“What do you want from me?”

“And if you never tried Laura’s, how do you know they’re not good?”

“There’s eggplant in the oven,” Anna told me. “I have to go.”

(Note to those of you who are still with me: There is ample time to scroll down to the photos and recipe, you know. I’ll understand.)

A not-so-attractive trait that I possess is tenacity. And so, yes, Laura’s was a struffoli recipe that I now had to have. Due to a bad bit of luck on the health front, speaking to my aunt by phone wasn’t possible, and so I texted my swell cousin Susie, her daughter-in-law, who was still living in Laura’s apartment due to being displaced by Hurricane Sandy back in October: “Ask Laura for her struffoli recipe and email it to me when you get a chance. Also ask her if she’s ever had Anna’s struffoli. If she has, ask her if she liked them.”

A few days later Susie sent me the recipe but nothing else.

“Didn’t you ask her about Anna?” I responded.

“Yes, I did. Not sure if you can use it, though.”

“Why’s that?”

“Because she didn’t actually say anything,” Susie wrote. “All she did was make a face!”

If you are unfamiliar with the language shared by many families such as mine, allow me to translate. Laura’s making a face could only mean one thing: she doesn’t like Anna’s struffoli any more than Anna likes hers. Whether she’s ever tried them or not.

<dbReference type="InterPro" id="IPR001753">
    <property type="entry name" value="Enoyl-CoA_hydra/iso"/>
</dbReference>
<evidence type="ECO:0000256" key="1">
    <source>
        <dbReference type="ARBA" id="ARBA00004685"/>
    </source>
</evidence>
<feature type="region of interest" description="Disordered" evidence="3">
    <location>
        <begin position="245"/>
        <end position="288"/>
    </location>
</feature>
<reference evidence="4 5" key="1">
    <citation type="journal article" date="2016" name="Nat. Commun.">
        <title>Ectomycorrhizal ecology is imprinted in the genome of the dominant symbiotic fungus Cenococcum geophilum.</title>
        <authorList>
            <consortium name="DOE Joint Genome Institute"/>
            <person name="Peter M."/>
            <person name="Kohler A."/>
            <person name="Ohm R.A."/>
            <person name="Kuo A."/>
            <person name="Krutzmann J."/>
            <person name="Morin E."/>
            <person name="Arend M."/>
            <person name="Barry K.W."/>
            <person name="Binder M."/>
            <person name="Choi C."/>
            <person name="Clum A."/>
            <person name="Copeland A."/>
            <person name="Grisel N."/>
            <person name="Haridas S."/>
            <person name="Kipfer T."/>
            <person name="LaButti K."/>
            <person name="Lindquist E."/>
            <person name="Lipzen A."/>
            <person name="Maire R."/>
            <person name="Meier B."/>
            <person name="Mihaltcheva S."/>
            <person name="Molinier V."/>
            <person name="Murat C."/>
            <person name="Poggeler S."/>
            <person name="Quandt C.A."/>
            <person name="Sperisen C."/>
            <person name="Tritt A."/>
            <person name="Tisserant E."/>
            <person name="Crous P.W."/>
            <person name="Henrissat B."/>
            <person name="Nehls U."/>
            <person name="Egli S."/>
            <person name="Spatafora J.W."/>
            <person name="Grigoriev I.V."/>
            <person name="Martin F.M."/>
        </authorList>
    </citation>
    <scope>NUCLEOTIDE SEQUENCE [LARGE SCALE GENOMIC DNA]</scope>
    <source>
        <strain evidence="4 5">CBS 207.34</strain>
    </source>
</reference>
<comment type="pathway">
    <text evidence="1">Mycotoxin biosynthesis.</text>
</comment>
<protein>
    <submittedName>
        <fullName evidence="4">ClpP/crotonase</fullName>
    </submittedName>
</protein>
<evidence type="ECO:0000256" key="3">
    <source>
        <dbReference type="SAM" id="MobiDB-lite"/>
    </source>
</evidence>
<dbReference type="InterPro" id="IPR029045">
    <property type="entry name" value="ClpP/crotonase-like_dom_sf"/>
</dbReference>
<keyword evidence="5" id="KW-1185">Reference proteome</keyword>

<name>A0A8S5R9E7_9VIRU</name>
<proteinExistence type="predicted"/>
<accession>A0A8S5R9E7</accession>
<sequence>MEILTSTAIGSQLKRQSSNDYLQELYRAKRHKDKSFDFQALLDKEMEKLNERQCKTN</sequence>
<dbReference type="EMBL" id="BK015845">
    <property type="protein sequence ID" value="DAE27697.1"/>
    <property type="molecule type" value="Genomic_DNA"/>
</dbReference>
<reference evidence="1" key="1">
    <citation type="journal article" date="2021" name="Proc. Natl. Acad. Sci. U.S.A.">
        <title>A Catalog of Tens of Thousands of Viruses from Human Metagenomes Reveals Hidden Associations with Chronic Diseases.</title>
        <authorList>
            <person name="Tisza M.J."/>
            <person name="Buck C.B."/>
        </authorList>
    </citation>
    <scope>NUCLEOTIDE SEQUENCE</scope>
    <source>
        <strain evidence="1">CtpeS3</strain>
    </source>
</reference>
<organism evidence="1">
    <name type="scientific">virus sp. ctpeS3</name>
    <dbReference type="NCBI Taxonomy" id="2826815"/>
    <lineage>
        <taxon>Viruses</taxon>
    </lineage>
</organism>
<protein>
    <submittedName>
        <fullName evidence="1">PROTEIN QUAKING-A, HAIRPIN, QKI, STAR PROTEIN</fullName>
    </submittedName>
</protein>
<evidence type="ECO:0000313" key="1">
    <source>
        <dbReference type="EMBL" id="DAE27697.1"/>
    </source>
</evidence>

Which brings us to why loving your family as much as I do can be a real problem. By asking both Anna and Laura for their recipes I now had to decide which one of them to actually use. Which meant insulting one of the very dearest women I have ever known.

After two whole days of torturing myself over this decision, and a disastrous attempt at creating an original recipe that made use of chickpea flour (don’t ask!), I readied to inform Melissa that I would not be making struffoli this Christmas after all.

Then the perfect solution arose.

“Hey Fred,” I texted. “I need you-know-who’s struffoli recipe. And pronto.”

My friend Fred, I should mention, shares a home with an expert struffoli maker. Each year this person hosts something called “Struffoli Saturday,” a work event where multiple friends and loved ones get down to the task of producing a hell of a lot of struffoli for their holidays. This individual’s recipe, it turns out, is as closely guarded as her identity. But something very close, Fred assured me, was published in a magazine some time ago. That is the recipe my friend connected me with in order to avoid insulting one of my dear aunts. And that, with only a couple of minor alterations, is the recipe that I have used here.

This recipe (reprinted in full below) calls for a fairly wet dough. First mix the ingredients in a bowl and then roll the dough out onto a floured surface and kneed for a bit.

Once the dough is workable cut it into six pieces and then roll out each piece like so.

Cut into half-inch pieces and lightly roll each one into a ball before deep frying.

It doesn’t take very long to fry struffoli. Depending on the temperature of the oil it can take anywhere from one to three minutes. Just keep an eye on them. These are about as light in color as you’ll want; they can stay in the oil longer and get a bit darker if you prefer.

Removing the struffoli to paper towels gets rid of at least some of the oil. At this stage you can either finish the whole job, part of the job, or just store the struffoli until you’re ready to make them. I prepared the whole batch and so this works out according to the full recipe’s instructions.